Top critical review
Reviewed in the United States on April 29, 2021
Malcolm Gladwell's "The Bomber Mafia" feels like a short blog post expanded into a 150 page book that's big on storytelling but essentially a complete lightweight when it comes to content and conclusions.
The basic thesis of the book can be summed up in a few short sentences: During World War 2, there was a group of air force officers led by Haywood Hansell called the Bomber Mafia who thought that they could bomb cities "more morally" through daytime precision bombing; they were hedging their bets on a revolutionary invention, the Norden bombsight, that allowed bombardiers to pinpoint targets from 15,000 feet. In reality, the philosophy failed miserably because the bombsight was less than perfect under real conditions, because even with the bombsight the bombs were not that precise, and most crucially because in Japan, the hitherto undiscovered jet stream which buffeted airplanes with 120 knot winds basically made it impossible for the B-29s to stabilize and successfully bomb their targets.
Enter Curtis LeMay, the ruthless air force general who took the B-29 down to 5000 feet to avoid the jet stream, ripped most of the guns out and instead of precision bombs, used incendiary bombs with napalm at night to burn down large built up civilian areas of Japanese with horrific casualties, the most famous incident of course being the March 1945 strategic bombing of Tokyo that killed over 100,000 people.
Gladwell tells these stories and others like the invention of napalm and the man behind the Norden bombsight well, if all too briefly, but the core message in the book is that the switch from precision bombing by Hansell which failed to strategic bombing by LeMay which presumably worked was the linchpin air strategy of the war. This message is a highly incomplete and gross oversimplification. The fact of the matter is that strategic bombing did very little damage to morale and production until very late in the war. And while strategic bombing in Japan was more successful, the bombing in Europe did not work until the bombers were accompanied by long-range P-51 Mustang fighters, and even then its impact on shortening the war was dubious. Even in Japan, strategic bombing could have been hobbled had the Japanese had better fighter defenses the way the Germans did. The Germans used a novel method of firing called "Schräge Musik" that allowed their fighters to shoot at the British Lancaster bombers vertically - if the Japanese had used such tactics they would likely have been devastating to LeMay's strategy. Even from a civilian standpoint, the strategic bombing of Dresden and Hamburg did little to curb either morale or production. But in talking only about Tokyo and not Dresden or Hamburg, only about Japan and not Europe, Gladwell leaves the impression that strategic bombing was pretty much foolproof and always worked. These omissions are especially puzzling since he does discuss the lack of effectiveness of the bombing of civilians in London during The Blitz.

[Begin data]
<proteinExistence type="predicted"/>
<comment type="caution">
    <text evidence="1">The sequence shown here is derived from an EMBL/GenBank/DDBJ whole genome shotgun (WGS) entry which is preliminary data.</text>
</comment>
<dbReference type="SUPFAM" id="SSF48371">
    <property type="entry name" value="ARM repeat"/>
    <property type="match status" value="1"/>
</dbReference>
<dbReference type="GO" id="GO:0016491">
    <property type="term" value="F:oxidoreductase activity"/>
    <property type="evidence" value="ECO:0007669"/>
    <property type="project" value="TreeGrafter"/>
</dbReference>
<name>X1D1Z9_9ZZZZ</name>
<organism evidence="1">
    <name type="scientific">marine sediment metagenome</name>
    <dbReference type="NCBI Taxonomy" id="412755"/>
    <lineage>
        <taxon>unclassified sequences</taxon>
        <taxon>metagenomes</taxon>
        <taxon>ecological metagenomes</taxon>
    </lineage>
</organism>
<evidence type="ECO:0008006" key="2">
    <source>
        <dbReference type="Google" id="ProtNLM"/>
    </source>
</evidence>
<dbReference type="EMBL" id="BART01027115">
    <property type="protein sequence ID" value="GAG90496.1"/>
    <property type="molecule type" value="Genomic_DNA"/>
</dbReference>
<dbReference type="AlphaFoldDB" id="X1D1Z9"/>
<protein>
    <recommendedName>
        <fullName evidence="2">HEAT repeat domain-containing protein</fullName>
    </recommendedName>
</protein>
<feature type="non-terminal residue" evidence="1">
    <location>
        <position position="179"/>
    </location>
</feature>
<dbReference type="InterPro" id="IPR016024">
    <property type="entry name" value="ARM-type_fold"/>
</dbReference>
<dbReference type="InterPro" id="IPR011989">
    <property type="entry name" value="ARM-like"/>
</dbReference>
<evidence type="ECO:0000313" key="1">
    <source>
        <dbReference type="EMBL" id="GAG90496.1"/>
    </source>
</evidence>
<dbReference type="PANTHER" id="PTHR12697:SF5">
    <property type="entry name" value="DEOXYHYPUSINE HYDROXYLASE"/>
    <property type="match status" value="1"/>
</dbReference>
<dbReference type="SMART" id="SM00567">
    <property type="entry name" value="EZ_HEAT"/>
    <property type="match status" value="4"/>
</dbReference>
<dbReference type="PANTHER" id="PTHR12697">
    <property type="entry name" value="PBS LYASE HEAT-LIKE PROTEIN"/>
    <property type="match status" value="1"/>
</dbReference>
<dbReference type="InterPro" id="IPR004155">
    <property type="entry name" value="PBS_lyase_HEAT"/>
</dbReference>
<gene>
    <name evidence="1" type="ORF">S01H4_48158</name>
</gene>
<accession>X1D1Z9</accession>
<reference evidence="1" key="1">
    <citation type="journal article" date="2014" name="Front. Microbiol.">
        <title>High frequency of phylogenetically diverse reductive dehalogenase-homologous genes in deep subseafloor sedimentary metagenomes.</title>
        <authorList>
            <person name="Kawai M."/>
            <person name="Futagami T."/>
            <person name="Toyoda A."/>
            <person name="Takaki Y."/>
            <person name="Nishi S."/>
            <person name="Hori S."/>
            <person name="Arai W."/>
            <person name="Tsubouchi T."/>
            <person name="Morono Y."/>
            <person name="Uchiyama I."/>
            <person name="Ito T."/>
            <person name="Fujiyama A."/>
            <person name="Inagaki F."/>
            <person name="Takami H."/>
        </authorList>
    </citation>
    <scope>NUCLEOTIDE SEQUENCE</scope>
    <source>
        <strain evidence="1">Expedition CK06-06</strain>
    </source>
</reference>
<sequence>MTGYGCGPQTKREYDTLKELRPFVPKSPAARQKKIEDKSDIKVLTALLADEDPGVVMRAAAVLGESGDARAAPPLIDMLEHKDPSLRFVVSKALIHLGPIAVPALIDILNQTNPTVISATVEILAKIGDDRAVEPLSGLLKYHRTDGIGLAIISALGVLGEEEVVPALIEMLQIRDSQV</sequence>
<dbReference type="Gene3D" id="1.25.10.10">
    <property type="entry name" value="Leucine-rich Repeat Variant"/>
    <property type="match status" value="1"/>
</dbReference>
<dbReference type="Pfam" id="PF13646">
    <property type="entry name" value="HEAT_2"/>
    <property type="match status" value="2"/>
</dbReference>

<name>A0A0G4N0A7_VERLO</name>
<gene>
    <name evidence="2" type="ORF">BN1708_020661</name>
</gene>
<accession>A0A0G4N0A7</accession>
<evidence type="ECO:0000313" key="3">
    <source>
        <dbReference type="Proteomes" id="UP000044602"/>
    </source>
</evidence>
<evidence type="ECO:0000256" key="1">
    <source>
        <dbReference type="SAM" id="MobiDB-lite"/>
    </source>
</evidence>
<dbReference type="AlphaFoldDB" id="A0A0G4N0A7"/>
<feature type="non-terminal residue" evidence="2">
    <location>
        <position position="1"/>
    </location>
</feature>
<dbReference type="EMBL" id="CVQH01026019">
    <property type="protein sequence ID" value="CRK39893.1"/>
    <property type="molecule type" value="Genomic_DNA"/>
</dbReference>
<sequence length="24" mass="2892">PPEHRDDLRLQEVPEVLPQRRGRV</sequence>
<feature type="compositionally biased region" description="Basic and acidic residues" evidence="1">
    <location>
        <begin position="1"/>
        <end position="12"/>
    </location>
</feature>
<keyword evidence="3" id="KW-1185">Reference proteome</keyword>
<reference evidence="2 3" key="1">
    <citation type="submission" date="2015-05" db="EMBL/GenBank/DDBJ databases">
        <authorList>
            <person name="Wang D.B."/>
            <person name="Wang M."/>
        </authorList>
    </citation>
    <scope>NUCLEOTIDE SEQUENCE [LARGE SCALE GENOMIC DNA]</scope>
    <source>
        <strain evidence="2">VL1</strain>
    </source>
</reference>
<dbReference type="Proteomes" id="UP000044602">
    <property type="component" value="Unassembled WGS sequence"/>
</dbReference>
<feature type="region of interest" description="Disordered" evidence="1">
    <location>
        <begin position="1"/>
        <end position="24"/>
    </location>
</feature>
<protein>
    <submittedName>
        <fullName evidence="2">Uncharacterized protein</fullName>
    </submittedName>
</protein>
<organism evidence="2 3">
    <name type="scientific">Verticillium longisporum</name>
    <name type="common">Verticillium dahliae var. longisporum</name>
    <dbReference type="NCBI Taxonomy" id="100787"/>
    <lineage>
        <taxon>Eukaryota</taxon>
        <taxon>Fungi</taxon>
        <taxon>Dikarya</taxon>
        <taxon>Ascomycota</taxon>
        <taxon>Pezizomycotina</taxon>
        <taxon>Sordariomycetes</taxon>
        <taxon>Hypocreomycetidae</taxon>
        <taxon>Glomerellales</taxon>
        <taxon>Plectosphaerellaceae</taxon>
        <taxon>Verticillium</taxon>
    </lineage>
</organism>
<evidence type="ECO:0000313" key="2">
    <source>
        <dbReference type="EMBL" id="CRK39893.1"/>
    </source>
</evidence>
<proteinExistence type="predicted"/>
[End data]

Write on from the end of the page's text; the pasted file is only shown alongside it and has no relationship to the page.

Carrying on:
There are very few references in this short book - Gladwell seems obsessed with quoting two historians named Tami Biddle and Stephen McFarland for most of the discussion. These are fine historians, but the superficial treatment is especially jarring because strategic bombing has been written about extensively during the last several decades by historians like Richard Overy and Paul Kennedy. The Nobel Prize-winning physicist Patrick Blackett wrote about the mistaken assumptions about strategic bombing way back in the 1950s. I would also recommend physicist Freeman Dyson's essays on the part he himself played in strategic bombing during the war that really drives home how boneheaded the method was. But Gladwell quotes none of these sources, instead just focusing on Haywood Hansell and Curtis LeMay as if they and their thoughts on the matter were the only things that counted.
Perhaps worst of all, the complex moral consequences of LeMay's argument and strategic bombing in general are completely sidelined except for a short postscript in which he discusses how precision bombing has gotten so much better (except in that case the moral consequences have also gotten more complex, precisely because it's become easier). Strategic bombing was wasteful and morally bad because it cost both pilot and civilian lives in World War 2, and it was even more militarily wasteful and morally repugnant in later conflicts like Vietnam and Cambodia. LeMay generally receives a very favorable treatment and there are copious quotes from him, but interestingly the one quote which is missing is one which might have shed a different perspective - this is his quote after the war that he would have been hanged as a war criminal had the Allies lost.
I really wish this book were better, given Gladwell's fine storytelling skills which can draw the reader in. As it stands it's slim pickings, a couple of anecdotes and stories compressed as a grand philosophical message in 150 pages that leaves the reader completely unsatisfied. If you are really interested in the topic of bombing during WW2, look at other sources